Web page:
The next revolution in retail has already begun: see how new technology is driving omnichannel retail forward.
Before omnichannel retail could even be predicted as a future consumer-driven trend, we had a long line of smaller, less disruptive approaches to the marketplace.
Right around the time I would go back to school as a kid, my mom was ordering Christmas presents from catalogues like Lands End and L.L. Bean. Often, the item she wanted to give as a gift was out of stock, and would take an additional month or two to reach us. That was one of two reasons she’d order early (the second was her incredible organization that allowed her to be that far ahead of the game).
I had honestly forgotten about this channel consumers had to traverse to get the products they wanted. It was weeks or months before the catalogue products showed up. More times than not, I remember my mother sending things back because the order wasn’t filled correctly.
But with technology moving at the speed of light—and perhaps faster in retail than most other fields—online ordering has just become a part of the fabric of our lives.
Today ordering from Amazon, Walmart, or any other store with half of an online marketplace presence allows procrastinators to wait even closer to the last minute to get gifts and necessities. The move towards free shipping and one-day delivery has taken a lot of the hassle out of shopping, and consumers are turning more and more to online options for shopping.
One-day delivery has taken a lot of the hassle out of shopping, and consumers are turning more and more to online options for shopping.
Little Money in Online Sales…For Now
It might surprise you, then, to know that big retailers with strong and seamlessly integrated online stores—the direct-to-consumer channels—do not see much of a monetary benefit from this space. Early 2015 saw the likes of WalMart, Target, and Bed Bath & Beyond making less than three percent of their revenues from online sales.
It’s pretty clear that the online channel alone doesn’t do much good for retailers, who have traditionally served their customers via brick-and-mortar stores.
There has been growth in the marketplace, and there’s certainly more to come. In 2006, about two and a half percent of net retail sales in the U.S. were from online. Experts expect this to increase to nine percent in the next five years.
But turning the online venue into a meaningful business and revenue stream takes a lot more work than just directing customers to a website. Retailers know that not being online is pretty much certain death in this day and age, but a large majority also realize a consistent customer experience across all channels is incredibly important for brand credibility and for consumer understanding and repeat business.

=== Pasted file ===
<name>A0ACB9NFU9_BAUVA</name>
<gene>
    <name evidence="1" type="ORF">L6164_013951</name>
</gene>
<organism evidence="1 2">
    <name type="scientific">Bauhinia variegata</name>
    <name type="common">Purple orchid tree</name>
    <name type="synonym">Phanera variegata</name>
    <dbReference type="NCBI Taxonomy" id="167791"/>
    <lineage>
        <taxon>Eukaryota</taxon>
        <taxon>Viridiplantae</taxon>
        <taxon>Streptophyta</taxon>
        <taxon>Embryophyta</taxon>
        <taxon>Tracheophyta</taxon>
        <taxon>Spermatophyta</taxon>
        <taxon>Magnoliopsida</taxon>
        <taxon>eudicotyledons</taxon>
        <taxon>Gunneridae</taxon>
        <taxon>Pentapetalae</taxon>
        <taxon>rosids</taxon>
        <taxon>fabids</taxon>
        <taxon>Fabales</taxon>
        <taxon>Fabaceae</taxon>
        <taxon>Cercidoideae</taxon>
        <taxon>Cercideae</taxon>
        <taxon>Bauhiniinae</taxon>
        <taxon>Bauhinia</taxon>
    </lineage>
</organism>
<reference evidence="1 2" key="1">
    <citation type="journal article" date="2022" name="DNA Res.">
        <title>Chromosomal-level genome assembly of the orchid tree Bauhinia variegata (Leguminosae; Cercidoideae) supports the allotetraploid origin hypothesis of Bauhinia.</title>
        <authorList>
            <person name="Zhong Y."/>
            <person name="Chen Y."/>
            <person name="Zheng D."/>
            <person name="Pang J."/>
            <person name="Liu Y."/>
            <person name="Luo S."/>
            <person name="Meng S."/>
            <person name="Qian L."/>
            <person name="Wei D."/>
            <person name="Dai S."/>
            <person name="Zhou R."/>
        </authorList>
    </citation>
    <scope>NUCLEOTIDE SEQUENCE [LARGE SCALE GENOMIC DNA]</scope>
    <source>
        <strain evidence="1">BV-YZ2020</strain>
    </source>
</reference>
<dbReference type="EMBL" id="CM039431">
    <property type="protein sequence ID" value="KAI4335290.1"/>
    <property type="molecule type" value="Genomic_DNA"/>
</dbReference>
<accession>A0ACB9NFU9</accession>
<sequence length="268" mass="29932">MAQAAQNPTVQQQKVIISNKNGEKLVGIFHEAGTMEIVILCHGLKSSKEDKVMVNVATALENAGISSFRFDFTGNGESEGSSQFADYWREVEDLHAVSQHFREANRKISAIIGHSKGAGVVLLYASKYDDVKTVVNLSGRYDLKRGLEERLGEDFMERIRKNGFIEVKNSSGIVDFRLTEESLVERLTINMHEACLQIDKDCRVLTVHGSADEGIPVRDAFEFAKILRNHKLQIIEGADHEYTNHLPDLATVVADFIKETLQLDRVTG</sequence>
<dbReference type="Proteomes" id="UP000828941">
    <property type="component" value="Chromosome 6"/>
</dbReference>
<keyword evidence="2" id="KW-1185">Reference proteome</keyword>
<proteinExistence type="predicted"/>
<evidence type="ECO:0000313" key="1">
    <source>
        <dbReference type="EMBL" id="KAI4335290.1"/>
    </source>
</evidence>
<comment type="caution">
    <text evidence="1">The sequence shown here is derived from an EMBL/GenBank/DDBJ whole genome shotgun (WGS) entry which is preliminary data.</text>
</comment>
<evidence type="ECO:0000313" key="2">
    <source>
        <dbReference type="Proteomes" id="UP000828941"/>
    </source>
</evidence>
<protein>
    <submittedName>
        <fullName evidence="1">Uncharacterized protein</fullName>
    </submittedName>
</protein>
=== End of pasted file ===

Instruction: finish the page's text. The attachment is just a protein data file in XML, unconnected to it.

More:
And by all channels, we do mean all. Brick-and-mortar, online stores, social media, VR—if you can figure out a way to use the space effectively, it can be part of your business’s tools. Omnichannel retail isn’t just the future, it’s here, it’s growing, and your business needs to get on board, ASAP.
It goes both ways too. As web giants like Amazon realize the impact of omnichannel retail, they too want to branch out beyond their traditional online space into brick and mortar stores. With its continuing strategy for pop-up stores, and the recent announcement of brick and mortar bookstores, Amazon is committed to the omnichannel approach.
This next evolution of the retail space is full of benefits for those businesses who subscribe to a seamless, integrated buying experience for their consumers.
This next evolution of the retail space is full of benefits for those businesses who subscribe to a seamless, integrated buying experience for their consumers. Multichannel shoppers have a tendency to spend more than regular shoppers, as they have access to a wider range of products and opportunities for additional discounts.
And while some businesses are struggling to come online with their products, most others aren’t quite succeeding at adapting to this notion of consistency across channels and product availability anytime, anywhere. The lynchpin to a successful omnichannel retail strategy is, by far, an effective, efficient supply chain.
What Does a Successful Omnichannel Retail Strategy Need?
Improving efficiency is absolutely necessary to be able to pull off a seamless omnichannel presence, and there are several different ways this can happen. In the future, packaging could include embedded intelligence such as GPS technology and digital displays instead of printed shipping labels. This will enable packages to “know” their destinations and communicate their locations and status as they flow through the supply chain